linearity; as such, they resist Saussure's
concept of sign systems. Root-book model ("Arborescent Schema") Top: transcendental "Form"
Everything beneath: "subordinate elements" (Stagoll (14). "The subordinate elements, once so arranged, are unable to 'move' horizontally in such a way as to establish creative and productive interrelationships with other concepts, particulars, or models. Rather, their position is final, according to an organising principle implied or determined by the superior concept" (Stagoll 14). Rhizomatic Model 6 principle characteristics of rhizomes:
- (1&2) "Principles of connection and heterogeneity: any point of a rhizome can be connected to anything other, and must be" (D&G 7).
- "Principle of multiplicity: it is only when the multiple is effectively treated as a substantive, 'multiplicity,' that it ceases to have any relation to the One as subject or object…" (D&G 8).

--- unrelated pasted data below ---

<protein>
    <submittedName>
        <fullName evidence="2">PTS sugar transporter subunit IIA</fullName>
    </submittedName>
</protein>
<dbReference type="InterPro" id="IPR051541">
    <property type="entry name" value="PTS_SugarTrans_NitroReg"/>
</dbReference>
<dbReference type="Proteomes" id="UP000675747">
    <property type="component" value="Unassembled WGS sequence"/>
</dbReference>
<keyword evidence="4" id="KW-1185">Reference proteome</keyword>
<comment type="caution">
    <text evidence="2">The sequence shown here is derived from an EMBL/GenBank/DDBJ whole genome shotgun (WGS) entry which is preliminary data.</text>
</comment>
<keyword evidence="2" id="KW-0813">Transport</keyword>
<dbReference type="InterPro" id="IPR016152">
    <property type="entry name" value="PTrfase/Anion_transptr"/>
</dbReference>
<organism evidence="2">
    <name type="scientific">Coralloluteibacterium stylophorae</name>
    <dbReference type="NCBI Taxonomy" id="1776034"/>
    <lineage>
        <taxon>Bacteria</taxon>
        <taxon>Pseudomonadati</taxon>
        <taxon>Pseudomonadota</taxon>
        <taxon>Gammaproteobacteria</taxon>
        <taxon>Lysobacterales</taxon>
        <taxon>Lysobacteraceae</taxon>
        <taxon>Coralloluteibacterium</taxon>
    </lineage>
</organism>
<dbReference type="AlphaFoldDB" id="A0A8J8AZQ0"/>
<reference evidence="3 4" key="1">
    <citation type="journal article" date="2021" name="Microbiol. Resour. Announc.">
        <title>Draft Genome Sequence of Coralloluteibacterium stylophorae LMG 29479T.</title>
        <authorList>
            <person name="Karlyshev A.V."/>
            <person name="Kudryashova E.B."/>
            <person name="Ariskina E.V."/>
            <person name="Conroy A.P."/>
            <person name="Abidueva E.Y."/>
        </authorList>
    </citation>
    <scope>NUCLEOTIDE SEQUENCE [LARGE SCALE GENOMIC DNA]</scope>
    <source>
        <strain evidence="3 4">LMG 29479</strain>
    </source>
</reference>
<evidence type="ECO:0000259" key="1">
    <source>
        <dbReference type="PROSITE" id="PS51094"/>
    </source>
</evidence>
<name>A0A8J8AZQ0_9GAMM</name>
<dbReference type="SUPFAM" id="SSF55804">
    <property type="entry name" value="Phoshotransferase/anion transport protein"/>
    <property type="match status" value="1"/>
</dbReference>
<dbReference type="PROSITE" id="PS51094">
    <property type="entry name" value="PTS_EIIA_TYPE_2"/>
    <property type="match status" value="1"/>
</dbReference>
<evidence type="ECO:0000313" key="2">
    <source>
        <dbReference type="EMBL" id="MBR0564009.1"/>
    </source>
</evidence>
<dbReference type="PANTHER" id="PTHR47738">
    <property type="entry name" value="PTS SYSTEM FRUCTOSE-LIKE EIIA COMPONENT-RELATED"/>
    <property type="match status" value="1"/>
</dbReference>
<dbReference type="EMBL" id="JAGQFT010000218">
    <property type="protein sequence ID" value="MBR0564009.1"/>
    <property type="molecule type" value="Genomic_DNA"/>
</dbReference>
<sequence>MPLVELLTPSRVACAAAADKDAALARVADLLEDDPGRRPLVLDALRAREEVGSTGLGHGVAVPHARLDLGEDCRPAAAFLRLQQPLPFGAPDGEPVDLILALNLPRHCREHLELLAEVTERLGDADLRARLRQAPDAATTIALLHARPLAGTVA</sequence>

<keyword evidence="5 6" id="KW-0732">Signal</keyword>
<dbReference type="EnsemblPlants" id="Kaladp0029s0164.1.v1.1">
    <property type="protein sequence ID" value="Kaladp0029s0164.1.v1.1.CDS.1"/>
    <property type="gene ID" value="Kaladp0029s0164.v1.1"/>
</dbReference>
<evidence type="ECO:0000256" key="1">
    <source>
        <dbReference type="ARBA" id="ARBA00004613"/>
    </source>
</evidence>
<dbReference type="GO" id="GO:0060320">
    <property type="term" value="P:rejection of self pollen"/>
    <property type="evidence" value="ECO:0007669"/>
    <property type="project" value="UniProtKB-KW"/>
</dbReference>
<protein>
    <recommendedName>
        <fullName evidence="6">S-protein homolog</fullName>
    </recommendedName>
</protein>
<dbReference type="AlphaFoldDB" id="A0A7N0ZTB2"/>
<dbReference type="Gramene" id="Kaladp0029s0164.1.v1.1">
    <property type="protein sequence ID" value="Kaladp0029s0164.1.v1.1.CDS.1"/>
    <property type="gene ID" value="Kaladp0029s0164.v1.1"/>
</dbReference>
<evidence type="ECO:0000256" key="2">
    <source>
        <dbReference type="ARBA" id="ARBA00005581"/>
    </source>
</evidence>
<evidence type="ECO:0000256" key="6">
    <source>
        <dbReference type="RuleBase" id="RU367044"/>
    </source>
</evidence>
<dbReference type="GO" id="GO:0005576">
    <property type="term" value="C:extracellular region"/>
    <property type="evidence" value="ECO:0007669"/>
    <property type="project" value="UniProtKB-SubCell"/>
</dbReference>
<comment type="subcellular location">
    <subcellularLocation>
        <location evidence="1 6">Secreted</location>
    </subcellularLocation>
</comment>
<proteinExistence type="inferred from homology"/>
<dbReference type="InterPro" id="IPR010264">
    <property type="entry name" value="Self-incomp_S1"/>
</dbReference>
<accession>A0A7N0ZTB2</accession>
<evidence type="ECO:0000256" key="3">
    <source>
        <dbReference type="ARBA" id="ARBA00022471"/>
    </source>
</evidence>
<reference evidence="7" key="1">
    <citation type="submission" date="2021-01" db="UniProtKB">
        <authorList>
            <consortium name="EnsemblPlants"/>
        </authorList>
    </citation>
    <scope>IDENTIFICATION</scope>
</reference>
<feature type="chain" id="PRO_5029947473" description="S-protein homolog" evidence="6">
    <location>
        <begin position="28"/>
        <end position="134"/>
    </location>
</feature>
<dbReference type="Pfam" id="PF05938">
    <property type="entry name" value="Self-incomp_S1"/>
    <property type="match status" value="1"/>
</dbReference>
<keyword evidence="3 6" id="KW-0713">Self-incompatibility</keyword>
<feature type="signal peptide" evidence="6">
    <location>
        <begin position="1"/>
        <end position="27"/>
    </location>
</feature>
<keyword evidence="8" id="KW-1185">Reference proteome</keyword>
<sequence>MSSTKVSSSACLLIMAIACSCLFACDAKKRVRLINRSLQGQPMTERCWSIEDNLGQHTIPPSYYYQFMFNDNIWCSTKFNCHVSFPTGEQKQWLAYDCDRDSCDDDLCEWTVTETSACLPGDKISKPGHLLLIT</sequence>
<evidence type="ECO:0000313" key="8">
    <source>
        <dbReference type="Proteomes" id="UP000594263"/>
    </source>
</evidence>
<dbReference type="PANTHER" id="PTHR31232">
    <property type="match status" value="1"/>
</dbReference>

- "Principle of asignifying rupture": "A rhizome may be broken, shattered at a given spot, but it will start up again on one of its old lines, or on new lines" (ex. ants) (D&G 9).
- (5&6): "Principle of cartography and decalcomania": "The rhizome is…a map and not a tracing" (D&G 12). According to the (online) Stanford Encyclopedia of Philosophy, there are three major schools of criticism aimed against Deleuze: 1. The feminist critique (1980s): Alice Jardine: argued that D&G's concept of "becoming-woman" threatened women's newly won claim of subjectivity ("Gilles Deleuze") Luce Irigaray: felt D&G's concept of "becoming-woman" served as a way to appropriate female sexuality/desexualize woman ("Gilles Deleuze") II. The Badiouan critique* In the 1990s, though, feminists began to rethink D&G and incorporate their ideas, reformulating the notion of the "body politic" as representative of "the bodily potentials of women" ("Gilles Deleuze"). Started by Alain Badiou's "Deleuze: